3. How are Geno Smith and Sam Howell developing in a new offensive scheme, and how does new QB P.J. Walker look up close?

The Seahawks are still installing their schemes on both offense and defense, so what we see this week is far from a finished product, but minicamp will still provide an extended look at how starter Geno Smith and backup Sam Howell look as they adjust to Ryan Grubb's offense, one that Smith and Howell have both raved about already this offseason.

Smith said he's expecting “great things" out of Grubb's offense, noting "I feel like I'm a drop-back passer and I feel like this is a drop-back offense." While Howell added, "it's going to be a lot of fun to be a quarterback in this offense."

Grubb, meanwhile, has been impressed with those two quarterbacks so far.

"They're awesome," he said. "They're freaking awesome. They are. I think that they're both really, really hard workers. They're very diligent, intelligent and I know that it means a lot to them and I think that their leadership in the room and how they react and work together says a lot about the kind of guys that they are. That they understand the team concept and they're both fighting to get better every day. And I couldn't be more happy with number one, where they're at. And then the type of guys that management has brought into this place have done a really good job."

Asked about his offense and how it fits Smith, Grubb added, "I think that there is a really good marriage there with some of the skillset that Geno has. I think that we ask our quarterbacks to do a lot. Luckily for us, Geno's really athletic as well. I think for us we don't have to limit it to just drop back. I think he's really good in the play action game as well, which will be a big part of our offense. And I think for us it's not just the five step all the time, but I do think that Geno is really good at getting the ball out on time and very efficient with the football, which he obviously showed in 2022, led the league and completion percentage. I think that's something that that marriage, understanding how to get the ball out on time and really take care of the football is something that works really well."

This week will also be a first-look at P.J. Walker after the veteran quarterback signed on Monday, though he will be playing catchup and may be limited in what he is able to do so soon after signing.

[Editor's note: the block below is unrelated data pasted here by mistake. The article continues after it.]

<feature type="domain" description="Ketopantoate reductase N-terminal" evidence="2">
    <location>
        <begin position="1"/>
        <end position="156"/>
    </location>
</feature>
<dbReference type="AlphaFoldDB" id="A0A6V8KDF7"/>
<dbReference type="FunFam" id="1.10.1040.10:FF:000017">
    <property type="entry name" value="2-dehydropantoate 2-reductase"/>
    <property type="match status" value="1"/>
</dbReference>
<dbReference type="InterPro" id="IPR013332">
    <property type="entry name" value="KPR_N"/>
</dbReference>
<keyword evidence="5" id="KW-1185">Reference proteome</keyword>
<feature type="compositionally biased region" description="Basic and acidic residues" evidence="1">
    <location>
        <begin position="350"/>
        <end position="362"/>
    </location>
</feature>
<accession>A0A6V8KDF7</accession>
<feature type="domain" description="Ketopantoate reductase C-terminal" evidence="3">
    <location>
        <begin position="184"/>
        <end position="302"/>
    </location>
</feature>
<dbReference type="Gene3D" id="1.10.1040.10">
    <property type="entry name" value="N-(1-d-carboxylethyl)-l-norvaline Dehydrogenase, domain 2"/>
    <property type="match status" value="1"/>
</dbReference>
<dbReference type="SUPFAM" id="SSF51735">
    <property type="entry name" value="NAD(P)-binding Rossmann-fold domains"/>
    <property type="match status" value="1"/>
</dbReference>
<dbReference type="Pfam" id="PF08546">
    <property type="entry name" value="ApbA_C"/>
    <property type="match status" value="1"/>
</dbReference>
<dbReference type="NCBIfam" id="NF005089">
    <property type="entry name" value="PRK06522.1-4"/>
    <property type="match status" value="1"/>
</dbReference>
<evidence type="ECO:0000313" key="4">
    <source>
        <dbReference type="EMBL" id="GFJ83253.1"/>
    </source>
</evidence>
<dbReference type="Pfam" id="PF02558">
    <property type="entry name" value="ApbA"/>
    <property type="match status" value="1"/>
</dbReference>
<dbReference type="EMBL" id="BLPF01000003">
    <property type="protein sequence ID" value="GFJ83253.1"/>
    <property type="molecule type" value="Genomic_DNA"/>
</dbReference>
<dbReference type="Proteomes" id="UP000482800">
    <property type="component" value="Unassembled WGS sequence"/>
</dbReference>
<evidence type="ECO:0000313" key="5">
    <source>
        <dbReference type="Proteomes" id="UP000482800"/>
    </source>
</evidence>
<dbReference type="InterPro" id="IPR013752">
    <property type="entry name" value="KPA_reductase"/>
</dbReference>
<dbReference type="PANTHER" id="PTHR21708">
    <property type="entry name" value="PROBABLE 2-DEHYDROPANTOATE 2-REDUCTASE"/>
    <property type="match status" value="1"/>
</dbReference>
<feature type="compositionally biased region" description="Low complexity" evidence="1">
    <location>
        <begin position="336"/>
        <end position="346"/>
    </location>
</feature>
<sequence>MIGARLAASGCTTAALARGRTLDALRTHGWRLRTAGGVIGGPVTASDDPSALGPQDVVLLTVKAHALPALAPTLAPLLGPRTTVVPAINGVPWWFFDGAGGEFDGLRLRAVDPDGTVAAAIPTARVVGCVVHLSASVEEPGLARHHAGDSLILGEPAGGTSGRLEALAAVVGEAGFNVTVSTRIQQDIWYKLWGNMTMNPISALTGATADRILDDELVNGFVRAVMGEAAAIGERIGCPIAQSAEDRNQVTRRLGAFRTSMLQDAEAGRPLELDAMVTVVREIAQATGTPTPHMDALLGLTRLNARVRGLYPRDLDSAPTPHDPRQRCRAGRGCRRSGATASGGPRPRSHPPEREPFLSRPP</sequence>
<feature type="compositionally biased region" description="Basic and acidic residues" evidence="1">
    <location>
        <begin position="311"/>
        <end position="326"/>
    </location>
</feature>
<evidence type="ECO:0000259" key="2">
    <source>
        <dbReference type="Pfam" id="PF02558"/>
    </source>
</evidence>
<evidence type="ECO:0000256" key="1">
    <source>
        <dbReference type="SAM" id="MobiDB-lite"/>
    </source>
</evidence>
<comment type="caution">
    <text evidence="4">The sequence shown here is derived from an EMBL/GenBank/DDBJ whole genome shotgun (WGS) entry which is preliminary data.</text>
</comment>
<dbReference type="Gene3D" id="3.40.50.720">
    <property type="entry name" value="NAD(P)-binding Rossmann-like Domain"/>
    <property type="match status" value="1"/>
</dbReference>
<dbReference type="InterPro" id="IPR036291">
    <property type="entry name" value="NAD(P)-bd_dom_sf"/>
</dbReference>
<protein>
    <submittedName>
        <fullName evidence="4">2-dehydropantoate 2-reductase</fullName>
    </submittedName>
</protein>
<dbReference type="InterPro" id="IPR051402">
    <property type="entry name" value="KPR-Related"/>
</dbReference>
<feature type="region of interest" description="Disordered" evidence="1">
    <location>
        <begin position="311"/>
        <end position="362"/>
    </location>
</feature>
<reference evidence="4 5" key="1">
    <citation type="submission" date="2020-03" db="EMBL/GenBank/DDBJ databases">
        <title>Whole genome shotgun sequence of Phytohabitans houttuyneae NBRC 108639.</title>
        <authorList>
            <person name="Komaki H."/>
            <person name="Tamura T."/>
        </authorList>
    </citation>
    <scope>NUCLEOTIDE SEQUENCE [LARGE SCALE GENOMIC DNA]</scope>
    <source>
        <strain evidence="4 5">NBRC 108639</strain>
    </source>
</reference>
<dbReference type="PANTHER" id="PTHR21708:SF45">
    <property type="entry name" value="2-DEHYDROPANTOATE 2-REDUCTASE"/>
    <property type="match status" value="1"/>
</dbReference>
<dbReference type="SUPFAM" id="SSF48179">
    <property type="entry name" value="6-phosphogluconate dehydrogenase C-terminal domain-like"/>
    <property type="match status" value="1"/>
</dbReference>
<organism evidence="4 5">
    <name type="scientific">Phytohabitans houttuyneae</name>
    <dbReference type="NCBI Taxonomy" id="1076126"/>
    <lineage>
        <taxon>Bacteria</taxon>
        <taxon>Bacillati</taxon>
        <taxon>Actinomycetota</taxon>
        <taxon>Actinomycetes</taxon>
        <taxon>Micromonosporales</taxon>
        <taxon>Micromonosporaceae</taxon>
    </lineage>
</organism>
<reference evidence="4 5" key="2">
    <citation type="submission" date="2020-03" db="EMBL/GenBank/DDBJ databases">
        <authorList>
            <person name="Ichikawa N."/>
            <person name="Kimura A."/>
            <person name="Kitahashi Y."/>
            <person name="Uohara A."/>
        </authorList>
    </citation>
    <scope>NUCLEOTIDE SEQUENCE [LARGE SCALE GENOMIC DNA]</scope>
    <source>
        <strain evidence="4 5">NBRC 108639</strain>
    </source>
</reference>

4. Will Jaxon Smith-Njigba continue a standout offseason, and what does that mean for his second season?

After injuries limited the start of Jaxon Smith-Njigba's NFL career, he finished last season strong, and appears to be poised to do big things in Year 2. That was evident not only in Smith-Njigba's play down the stretch last season, but also in how he has looked throughout offseason workouts, coming up with impressive catch after impressive catch in OTAs.

"JSN is a great player and expecting great big things out of him," Macdonald said. "He's had a great offseason. Works his tail off. His practice habits are awesome. Moving ability is pretty elite. I think we got a really cool plan for him. For him and Spoon a lot of times end up going against each other, it's tough right now. You can't contest the ball, but you're trying to be competitive. We're in these red zone periods, so there is a delicate balance there. I thought we handled it great staying off the ground and making some really good plays and executing at a high level."

5. What does the secondary look like with so many talented and versatile pieces?

Much like the defensive line, the Seahawks are also very excited about both their talent and versatility in the secondary. At safety, Julian Love and Coby Bryan both have experience playing all over the secondary, while newcomer Rayshawn Jenkins is looking to step into a starting role and make a difference as well. The Seahawks also signed K'Von Wallace, another safety capable of doing multiple things, and with Jenkins, Love, Wallace and Bryant in the mix, there should be some interesting three-safety combinations available should McDonald choose to go that route, as he often did in Baltimore.

And speaking of talented and versatile, second-year cornerback Devon Witherspoon offers both of those traits in a big way, having earned Pro-Bowl honors as a rookie playing both in the slot and outside. With players like Riq Woolen and Tre Brown outside and Witherspoon inside—he can also bump outside if the Seahawks want to have a third safety on the field instead of a nickel corner—the Seahawks are excited about their talent and depth at corner.

"We are really excited about our secondary, and I think there is some flexibility there," Macdonald said. "We can get some personnel groups for guys moving around, play matchup ball a little bit. They're in a good spot."

The Seahawks held their ninth and final OTA of the 2024 offseason on Thursday, June 6, 2024 at the Virginia Mason Athletic Center.